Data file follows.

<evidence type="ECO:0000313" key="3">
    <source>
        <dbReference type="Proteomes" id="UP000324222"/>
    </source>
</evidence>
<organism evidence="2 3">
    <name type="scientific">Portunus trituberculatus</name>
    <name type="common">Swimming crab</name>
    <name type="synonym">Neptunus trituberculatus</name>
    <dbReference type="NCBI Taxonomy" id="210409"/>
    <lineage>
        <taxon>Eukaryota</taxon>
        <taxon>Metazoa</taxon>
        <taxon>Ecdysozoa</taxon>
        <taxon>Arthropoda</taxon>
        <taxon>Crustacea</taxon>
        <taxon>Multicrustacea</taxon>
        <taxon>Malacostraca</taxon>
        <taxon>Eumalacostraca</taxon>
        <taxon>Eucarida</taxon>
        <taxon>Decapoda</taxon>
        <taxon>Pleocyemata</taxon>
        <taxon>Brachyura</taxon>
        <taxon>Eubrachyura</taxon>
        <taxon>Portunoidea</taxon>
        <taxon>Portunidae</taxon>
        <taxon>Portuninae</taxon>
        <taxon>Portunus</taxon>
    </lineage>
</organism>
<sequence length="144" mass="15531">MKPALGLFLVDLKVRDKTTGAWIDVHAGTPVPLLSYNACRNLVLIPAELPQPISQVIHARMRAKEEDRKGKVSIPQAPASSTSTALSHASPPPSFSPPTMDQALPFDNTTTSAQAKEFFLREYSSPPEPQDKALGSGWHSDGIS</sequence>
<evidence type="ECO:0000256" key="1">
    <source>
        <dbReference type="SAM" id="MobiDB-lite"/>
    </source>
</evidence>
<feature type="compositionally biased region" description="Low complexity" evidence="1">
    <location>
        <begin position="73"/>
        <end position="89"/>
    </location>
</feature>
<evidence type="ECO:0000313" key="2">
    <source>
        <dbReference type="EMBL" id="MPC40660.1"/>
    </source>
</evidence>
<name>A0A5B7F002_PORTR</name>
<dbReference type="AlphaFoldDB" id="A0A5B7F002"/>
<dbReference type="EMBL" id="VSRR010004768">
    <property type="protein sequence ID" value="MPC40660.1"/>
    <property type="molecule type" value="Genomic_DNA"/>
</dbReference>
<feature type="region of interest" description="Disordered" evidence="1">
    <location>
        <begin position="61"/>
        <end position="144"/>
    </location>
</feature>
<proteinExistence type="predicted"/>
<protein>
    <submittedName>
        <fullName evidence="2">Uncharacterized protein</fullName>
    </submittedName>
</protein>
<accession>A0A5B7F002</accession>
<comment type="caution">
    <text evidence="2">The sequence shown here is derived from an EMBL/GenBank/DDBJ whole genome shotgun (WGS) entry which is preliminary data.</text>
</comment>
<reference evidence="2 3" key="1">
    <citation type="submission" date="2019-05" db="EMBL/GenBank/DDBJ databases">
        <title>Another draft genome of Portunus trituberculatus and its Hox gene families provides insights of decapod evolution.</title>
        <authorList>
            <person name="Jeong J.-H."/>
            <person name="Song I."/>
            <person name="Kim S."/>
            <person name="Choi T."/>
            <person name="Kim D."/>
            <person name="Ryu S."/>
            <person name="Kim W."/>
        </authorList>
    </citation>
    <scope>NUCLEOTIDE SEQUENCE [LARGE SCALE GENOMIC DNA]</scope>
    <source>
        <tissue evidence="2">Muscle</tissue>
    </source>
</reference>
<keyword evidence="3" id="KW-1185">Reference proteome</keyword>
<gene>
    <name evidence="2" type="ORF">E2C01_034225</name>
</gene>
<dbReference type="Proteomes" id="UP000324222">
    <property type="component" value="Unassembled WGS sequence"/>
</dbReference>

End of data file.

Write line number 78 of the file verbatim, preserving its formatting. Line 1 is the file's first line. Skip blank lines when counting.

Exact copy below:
            <person name="Kim D."/>